Last March 18 – I know it seems like a long time ago, but lockdown measures to contain the coronavirus were introduced around this date in several countries – the FTSE 100 Index (the share index of the 100 companies listed on the London Stock Exchange with the highest market capitalisation) dipped to 5080.58. The Dow Jones Index (the stock market index that measures the stock performance of 30 large companies listed on stock exchanges in the United States) dipped below 20,000 on that day, for the first time since February 2017.

On June 16, the FTSE 100 Index had risen back to 6,242.79 and on June 17, the Dow Jones Index had risen to 26,244. Both indices had a remarkable recovery which does not necessarily seem to correspond with either current consumer sentiment or current business confidence levels. It has been said often enough that financial markets anticipate the performance of the real economy, but such a recovery is still baffling many analysts.

Central Banks around the world are satisfied with this recovery as it would seem to indicate that we may end up having a V-shaped boom – bust – boom economic cycle. The recession will hit deep but it will be short-lived, if financial markets operators have got it right. And what if they did not?

It is a bit like a film already seen in past years – an economic recession biting hard, high unemployment, great economic uncertainty and buoyant financial markets. However the end bit is still to be written. If the end will be the same as in previous films, it will not be good news at all, as once more, the few will gain significantly from the economic recovery, but the rest will have to go through years of economic austerity.

There is a great deal of cash being pumped into the financial markets

The only difference is that this time round, I really doubt whether governments will make their electorates go through the type of financial austerity we had in the last decade and I doubt even more if these electorates will take it sitting down.

The economic data from around the world is quite telling. Industrial production is in free fall. Investments are blocked. Consumption is at a standstill and, in some countries, also decreasing. Prices have been frozen by low consumer demand, leading to an inflation rate that is getting dangerously close to zero per cent. Unemployment is increasing at an alarming rate. So one wonders why financial markets are so optimistic.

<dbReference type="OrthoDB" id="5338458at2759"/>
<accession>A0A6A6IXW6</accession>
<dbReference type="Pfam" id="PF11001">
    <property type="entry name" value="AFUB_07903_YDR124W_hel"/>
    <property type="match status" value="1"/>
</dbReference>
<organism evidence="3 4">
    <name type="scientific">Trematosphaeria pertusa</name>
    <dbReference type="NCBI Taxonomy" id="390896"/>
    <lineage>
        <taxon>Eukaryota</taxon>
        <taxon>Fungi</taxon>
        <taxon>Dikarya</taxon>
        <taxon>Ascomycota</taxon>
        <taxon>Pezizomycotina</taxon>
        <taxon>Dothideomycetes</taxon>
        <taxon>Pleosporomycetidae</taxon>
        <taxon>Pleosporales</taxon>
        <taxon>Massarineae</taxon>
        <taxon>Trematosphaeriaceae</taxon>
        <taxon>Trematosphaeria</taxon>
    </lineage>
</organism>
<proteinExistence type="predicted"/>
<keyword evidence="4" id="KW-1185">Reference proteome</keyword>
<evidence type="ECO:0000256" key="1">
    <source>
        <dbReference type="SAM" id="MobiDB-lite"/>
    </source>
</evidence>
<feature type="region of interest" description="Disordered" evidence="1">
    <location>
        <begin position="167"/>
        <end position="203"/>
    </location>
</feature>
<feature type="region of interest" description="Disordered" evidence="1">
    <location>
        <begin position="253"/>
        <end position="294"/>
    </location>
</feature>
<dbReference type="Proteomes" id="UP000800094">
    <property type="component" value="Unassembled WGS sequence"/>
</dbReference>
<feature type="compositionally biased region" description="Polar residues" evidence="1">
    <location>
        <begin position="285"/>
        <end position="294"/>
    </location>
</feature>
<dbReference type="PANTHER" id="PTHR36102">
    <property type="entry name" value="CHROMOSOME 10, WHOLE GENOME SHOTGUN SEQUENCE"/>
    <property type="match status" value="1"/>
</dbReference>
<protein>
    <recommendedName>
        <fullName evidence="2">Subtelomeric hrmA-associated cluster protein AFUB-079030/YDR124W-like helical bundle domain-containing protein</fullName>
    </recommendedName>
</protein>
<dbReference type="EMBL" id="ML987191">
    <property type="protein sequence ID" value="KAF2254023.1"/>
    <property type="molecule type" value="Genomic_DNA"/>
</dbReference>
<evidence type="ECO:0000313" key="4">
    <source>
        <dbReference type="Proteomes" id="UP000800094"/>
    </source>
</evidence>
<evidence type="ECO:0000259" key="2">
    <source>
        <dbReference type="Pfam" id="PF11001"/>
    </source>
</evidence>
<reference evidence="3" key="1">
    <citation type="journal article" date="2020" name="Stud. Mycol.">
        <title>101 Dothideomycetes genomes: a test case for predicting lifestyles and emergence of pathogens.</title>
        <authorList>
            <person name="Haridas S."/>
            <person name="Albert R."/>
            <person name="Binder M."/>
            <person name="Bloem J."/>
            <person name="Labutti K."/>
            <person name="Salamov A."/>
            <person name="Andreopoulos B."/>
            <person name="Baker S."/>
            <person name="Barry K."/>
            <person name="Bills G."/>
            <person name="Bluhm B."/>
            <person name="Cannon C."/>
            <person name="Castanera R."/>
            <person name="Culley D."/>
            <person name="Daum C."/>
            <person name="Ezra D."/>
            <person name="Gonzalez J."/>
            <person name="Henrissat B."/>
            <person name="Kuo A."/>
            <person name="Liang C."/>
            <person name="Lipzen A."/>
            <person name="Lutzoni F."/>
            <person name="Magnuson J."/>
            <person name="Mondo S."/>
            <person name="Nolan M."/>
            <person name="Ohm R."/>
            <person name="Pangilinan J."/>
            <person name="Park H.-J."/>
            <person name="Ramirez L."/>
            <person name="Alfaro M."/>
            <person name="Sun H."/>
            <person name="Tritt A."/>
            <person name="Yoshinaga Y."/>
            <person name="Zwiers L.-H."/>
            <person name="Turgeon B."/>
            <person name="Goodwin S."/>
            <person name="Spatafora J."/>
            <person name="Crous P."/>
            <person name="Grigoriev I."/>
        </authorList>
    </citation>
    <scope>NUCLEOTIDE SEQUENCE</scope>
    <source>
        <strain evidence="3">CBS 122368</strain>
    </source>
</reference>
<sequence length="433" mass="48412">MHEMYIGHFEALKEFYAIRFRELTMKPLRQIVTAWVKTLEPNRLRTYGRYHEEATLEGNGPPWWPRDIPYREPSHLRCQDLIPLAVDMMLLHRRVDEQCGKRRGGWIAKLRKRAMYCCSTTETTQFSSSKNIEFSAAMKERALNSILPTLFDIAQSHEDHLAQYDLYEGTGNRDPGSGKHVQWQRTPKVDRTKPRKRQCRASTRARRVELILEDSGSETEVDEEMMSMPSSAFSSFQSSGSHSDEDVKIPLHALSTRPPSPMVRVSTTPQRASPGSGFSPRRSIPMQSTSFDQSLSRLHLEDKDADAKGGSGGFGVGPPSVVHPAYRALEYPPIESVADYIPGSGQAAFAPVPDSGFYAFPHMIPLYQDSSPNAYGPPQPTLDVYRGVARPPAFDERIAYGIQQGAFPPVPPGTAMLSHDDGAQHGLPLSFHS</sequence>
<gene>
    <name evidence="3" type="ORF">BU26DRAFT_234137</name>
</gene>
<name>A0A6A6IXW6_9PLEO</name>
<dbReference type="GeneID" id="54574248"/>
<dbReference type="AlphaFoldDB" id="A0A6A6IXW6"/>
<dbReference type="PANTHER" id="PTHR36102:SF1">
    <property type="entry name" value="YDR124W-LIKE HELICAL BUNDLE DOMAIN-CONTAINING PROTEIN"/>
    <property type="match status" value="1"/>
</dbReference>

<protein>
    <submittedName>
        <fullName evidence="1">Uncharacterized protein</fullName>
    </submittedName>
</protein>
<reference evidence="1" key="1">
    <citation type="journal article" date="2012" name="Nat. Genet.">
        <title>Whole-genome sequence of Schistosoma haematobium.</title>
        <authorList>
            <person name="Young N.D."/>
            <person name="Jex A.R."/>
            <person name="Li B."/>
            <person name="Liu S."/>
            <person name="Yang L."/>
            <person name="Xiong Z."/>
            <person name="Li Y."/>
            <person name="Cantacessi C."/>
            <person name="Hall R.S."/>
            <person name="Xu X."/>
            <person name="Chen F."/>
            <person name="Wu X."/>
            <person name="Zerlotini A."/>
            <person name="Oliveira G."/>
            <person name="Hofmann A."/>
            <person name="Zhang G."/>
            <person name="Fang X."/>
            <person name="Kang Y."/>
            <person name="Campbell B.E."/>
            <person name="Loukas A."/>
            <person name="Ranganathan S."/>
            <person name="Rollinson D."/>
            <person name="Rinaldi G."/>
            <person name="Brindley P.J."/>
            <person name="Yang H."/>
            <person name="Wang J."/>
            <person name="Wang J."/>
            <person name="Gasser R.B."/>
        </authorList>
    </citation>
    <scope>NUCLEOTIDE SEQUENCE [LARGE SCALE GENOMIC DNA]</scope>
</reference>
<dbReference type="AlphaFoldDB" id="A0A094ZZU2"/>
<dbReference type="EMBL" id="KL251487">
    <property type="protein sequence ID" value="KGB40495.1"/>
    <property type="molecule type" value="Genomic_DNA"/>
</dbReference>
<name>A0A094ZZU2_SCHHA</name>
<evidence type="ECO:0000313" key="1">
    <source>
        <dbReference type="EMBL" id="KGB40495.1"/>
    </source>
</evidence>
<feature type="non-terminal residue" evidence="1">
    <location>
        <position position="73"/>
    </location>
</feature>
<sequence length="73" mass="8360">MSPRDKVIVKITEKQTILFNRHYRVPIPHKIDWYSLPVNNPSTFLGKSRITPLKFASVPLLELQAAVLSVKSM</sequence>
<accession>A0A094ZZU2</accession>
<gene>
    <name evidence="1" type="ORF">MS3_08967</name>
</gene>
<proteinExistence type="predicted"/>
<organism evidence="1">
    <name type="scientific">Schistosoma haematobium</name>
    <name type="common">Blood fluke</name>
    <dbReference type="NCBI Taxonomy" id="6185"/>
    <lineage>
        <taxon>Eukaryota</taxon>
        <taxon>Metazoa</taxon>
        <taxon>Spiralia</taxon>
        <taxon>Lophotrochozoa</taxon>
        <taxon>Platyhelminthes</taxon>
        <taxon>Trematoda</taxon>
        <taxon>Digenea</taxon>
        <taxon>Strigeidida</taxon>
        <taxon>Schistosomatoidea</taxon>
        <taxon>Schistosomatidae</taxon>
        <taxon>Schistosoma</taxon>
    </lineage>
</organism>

The reason, from an economic perspective, is fairly straightforward. There is a great deal of liquidity in the market. With interest rates hovering around zero per cent and with the US Federal Reserve and the European Central Bank about to buy bonds of companies (and not only of governments), there is a great deal of cash being pumped into the financial markets, and what may have appeared to be a risky investment some months ago, is no longer viewed as such. Risk is cheap and is not coming at a premium.

One has to add to this the massive injection of funds by governments to stimulate the real economy, in incentives for investment and in social welfare, or simply to keep people in a job. Even though, there will come a time when this public sector debt will have to be paid back, operators in financial markets ae still feeling very optimistic.

This is all very worrying because there is an evidently an increasing disconnect between the financial markets and the real economy, which will lead once more to increasing social inequalities. There are those who feel safe and confident, irrespective of the coronavirus and those who have lost everything, between those who are affluent and have the resources to invest in financial markets and those who just cannot make ends meet.

This cannot last long and governments have to address it. This cannot be the world that will emerge from the pandemic. We cannot have a repeat of the situation experienced after the economic recession of eight to 10 years ago. The film cannot end the same way.

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